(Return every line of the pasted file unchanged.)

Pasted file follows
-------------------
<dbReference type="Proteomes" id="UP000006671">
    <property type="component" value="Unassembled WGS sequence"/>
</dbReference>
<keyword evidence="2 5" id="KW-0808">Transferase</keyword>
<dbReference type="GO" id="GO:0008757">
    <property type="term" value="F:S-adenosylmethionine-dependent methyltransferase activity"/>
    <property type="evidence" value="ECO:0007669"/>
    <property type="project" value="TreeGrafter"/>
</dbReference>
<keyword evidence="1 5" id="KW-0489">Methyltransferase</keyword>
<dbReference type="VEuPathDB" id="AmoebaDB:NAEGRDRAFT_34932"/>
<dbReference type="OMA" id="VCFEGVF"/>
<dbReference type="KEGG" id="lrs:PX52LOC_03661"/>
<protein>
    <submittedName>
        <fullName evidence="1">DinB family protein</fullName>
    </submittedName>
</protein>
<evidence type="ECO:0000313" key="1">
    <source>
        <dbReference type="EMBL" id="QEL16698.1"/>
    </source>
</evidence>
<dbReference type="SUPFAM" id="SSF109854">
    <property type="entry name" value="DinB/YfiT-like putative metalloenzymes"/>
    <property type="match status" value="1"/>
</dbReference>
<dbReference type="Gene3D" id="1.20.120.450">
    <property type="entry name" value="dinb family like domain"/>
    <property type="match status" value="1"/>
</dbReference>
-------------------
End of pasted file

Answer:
<dbReference type="Proteomes" id="UP000006671">
    <property type="component" value="Unassembled WGS sequence"/>
</dbReference>
<keyword evidence="2 5" id="KW-0808">Transferase</keyword>
<dbReference type="GO" id="GO:0008757">
    <property type="term" value="F:S-adenosylmethionine-dependent methyltransferase activity"/>
    <property type="evidence" value="ECO:0007669"/>
    <property type="project" value="TreeGrafter"/>
</dbReference>
<keyword evidence="1 5" id="KW-0489">Methyltransferase</keyword>
<dbReference type="VEuPathDB" id="AmoebaDB:NAEGRDRAFT_34932"/>
<dbReference type="OMA" id="VCFEGVF"/>
<dbReference type="KEGG" id="lrs:PX52LOC_03661"/>
<protein>
    <submittedName>
        <fullName evidence="1">DinB family protein</fullName>
    </submittedName>
</protein>
<evidence type="ECO:0000313" key="1">
    <source>
        <dbReference type="EMBL" id="QEL16698.1"/>
    </source>
</evidence>
<dbReference type="SUPFAM" id="SSF109854">
    <property type="entry name" value="DinB/YfiT-like putative metalloenzymes"/>
    <property type="match status" value="1"/>
</dbReference>
<dbReference type="Gene3D" id="1.20.120.450">
    <property type="entry name" value="dinb family like domain"/>
    <property type="match status" value="1"/>
</dbReference>